Newswise — There are tens of thousands of desperate fingernail scratches on the walls in this room. Maybe hundreds of thousands. In another room, there are tens of thousands of shoes. In another, thousands of sets of eyeglasses. In still another, huge piles of human hair.
This is the evidence confronting visitors to the world’s largest murder scene at Auschwitz, the Nazi concentration camp in Poland where more than 1 million people, most of them Jews, were systematically killed for no offense but their race. For the past three years — in the only program of its kind in the U.S. — Creighton University law students have been traveling to Auschwitz as part of a month-long summer study abroad session in Nuremberg, where the crimes of the Holocaust were prosecuted, to bear continued witness to the workings of international law and how its emergence in the aftermath of World War II brought justice to the murderers and shed light on their crimes for all the world.
“As far as an educational experience, it’s about as powerful as it gets,” said Billy McCroy, a second-year law student on the 2014 trip. “Standing in the courtroom at Nuremberg or standing in the gas chambers at Auschwitz, you realize that this is what we did to try to stop something like the Holocaust from happening again. We were going to have a trial, there would be evidence, there would be a verdict and justice would be served. As a law student, you are consumed by that, but as a human being, you are moved by what transpired in those places.”
Creighton’s Nuremberg trip is the design of law professor Michael J. Kelly, associate dean for faculty research and graduate and international programs.
The aim of the program has been to open law students to the idea of international law, a concept pioneered by the U.S. in the aftermath of World War II, largely through the efforts of Supreme Court Justice Robert Jackson, who took a one-year sabbatical from the Court to serve as chief prosecutor at Nuremburg. Students take classes on international law, participate in a moot court session in the very room where Jackson argued at the Nuremberg Palace of Justice and interact with other students and professors from around the world.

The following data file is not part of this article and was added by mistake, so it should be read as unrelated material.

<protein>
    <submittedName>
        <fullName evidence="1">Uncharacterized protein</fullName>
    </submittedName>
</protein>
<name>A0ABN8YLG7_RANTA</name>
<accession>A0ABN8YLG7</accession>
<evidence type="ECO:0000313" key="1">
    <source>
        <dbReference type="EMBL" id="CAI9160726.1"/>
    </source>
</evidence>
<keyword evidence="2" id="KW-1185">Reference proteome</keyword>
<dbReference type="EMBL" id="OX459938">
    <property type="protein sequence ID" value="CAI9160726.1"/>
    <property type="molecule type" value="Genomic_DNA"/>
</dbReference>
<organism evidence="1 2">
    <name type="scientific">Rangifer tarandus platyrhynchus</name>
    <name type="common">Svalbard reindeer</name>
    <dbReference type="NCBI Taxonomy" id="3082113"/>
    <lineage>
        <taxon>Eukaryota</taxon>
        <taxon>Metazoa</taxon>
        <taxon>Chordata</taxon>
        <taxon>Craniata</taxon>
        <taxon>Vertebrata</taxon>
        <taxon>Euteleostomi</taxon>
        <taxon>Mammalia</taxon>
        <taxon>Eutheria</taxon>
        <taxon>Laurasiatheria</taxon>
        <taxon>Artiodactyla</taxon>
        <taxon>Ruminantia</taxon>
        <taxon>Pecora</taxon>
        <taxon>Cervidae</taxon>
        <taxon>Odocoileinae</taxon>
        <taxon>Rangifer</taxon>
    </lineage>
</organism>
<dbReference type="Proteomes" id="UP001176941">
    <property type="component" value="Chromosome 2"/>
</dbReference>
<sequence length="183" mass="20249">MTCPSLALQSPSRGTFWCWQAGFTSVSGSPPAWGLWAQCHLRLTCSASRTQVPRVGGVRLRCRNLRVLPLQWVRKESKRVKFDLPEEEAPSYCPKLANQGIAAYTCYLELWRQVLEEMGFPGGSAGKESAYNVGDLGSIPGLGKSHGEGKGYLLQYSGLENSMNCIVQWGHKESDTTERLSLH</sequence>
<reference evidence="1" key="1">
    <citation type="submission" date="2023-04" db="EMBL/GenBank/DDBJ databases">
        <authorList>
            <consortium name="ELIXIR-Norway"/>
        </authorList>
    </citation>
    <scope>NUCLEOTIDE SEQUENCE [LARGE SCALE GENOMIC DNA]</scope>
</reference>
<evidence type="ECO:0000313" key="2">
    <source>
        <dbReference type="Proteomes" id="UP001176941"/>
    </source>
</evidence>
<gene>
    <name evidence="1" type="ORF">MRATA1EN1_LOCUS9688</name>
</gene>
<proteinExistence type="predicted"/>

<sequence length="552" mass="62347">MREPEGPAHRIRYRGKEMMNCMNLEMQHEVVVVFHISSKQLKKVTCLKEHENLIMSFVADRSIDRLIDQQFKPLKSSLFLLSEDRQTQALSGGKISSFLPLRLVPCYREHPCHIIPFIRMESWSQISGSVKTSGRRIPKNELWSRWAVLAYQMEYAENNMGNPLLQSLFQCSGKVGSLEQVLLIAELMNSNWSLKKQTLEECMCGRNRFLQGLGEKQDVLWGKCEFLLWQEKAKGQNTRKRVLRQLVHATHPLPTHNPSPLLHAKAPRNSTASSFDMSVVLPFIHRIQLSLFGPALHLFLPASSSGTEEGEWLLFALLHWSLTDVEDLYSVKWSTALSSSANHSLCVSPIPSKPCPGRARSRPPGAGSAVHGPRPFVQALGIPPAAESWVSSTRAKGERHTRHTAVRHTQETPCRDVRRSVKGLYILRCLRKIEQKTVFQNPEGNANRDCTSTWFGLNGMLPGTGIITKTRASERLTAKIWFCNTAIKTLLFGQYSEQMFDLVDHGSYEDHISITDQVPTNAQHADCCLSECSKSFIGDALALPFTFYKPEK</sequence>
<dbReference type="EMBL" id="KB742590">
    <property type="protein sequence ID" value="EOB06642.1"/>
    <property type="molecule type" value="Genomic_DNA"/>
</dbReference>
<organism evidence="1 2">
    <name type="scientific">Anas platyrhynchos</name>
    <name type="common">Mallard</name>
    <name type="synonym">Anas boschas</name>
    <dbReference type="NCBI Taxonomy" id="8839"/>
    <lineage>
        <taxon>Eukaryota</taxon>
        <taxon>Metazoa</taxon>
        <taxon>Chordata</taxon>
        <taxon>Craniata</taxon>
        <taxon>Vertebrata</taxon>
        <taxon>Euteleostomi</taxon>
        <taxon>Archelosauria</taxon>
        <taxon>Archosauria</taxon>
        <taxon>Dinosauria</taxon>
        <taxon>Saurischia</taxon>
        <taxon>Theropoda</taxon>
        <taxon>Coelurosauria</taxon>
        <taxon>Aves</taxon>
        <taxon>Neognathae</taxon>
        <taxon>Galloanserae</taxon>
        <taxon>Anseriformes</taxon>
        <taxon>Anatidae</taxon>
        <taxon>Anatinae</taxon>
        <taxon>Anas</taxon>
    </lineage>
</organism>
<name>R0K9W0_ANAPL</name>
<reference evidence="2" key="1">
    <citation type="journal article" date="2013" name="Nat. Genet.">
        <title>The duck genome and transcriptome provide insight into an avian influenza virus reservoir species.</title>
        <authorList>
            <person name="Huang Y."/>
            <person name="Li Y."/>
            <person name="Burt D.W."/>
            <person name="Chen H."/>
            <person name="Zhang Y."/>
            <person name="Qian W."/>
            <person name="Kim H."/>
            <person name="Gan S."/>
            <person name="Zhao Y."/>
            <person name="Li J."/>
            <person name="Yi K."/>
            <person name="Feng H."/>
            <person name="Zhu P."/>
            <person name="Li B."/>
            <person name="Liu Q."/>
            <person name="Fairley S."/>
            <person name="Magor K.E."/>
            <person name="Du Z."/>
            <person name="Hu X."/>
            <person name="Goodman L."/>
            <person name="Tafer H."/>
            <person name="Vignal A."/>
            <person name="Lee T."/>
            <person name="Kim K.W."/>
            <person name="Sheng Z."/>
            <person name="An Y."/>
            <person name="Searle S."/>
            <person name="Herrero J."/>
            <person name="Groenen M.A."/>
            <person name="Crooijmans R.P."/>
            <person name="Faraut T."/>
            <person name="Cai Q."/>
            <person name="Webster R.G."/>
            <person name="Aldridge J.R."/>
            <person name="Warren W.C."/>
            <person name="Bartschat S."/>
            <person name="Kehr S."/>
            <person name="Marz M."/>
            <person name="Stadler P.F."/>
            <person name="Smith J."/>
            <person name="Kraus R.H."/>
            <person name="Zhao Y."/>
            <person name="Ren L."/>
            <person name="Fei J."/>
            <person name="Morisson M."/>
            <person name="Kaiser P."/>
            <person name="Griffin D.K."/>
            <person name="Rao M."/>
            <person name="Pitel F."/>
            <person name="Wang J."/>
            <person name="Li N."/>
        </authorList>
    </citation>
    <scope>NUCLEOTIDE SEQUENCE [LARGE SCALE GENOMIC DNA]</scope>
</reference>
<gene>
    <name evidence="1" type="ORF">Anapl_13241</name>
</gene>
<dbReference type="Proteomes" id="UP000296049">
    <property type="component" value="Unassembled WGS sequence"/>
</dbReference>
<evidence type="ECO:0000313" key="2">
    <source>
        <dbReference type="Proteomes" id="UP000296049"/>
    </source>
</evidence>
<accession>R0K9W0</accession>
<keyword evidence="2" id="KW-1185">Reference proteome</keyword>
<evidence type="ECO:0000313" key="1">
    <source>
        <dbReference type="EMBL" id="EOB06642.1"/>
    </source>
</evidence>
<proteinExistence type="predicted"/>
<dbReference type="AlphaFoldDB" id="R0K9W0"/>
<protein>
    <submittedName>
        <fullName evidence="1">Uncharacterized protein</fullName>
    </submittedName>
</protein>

“We thought going to Nuremberg to see what Justice Jackson had done and what it meant to show the world what a democratic system of justice looked like was an experience that every legal scholar should have,” Kelly said. “In truth, it’s an experience all of us, as human beings, should have.”
This year, the 70th anniversary of the onset of the Nuremberg trials, another contingent of Creighton students will head overseas for an experience that’s educational, emotional and world-enlarging.
They will also take in court sessions at the International Criminal Court in The Hauge, Netherlands. Last year, students witnessed a portion of the trial for Ratko Mladić, a military officer accused of genocide in the Bosnian War.
In all those moments, even watching as Mladić openly mocked his prosecutors, there was a clear lesson in why war crimes are prosecuted through the due process of a trial.“To have an experience where you are seeing history played out in an international courtroom like that was really unbelievable,” said Kimberly Jeter, who graduated from the law school this spring and was on last summer’s Nuremberg trip. “As American law students, that might be the closest we get to international law. Like everything on that trip — Nuremberg, Dachau, Auschwitz — it’s something that’s going to stick with me.”
While Kelly’s students approach Nuremberg and Auschwitz with the specially sharpened minds of lawyers, taking in the crime scene and the evidence there, along with the defendants and the witnesses, he said they also have another purpose.
“One is the human experience of being there, in what is still intact as a crime scene at Auschwitz,” he said. “On another level, these students will one day be lawyers. They are being trained to look at evidence and to view a crime scene with a certain set of eyes. Auschwitz is the most extant, most extensive crime scene in the world and it is impossible not to be moved by what you see there, even as legal scholars in training. Perhaps the most teachable moment of my career is standing in a gas chamber at Auschwitz in complete silence. People ask me, ‘How can that be a teachable moment, when you’re not saying anything at all?’ It just is. There’s nothing more that can or needs to be said.”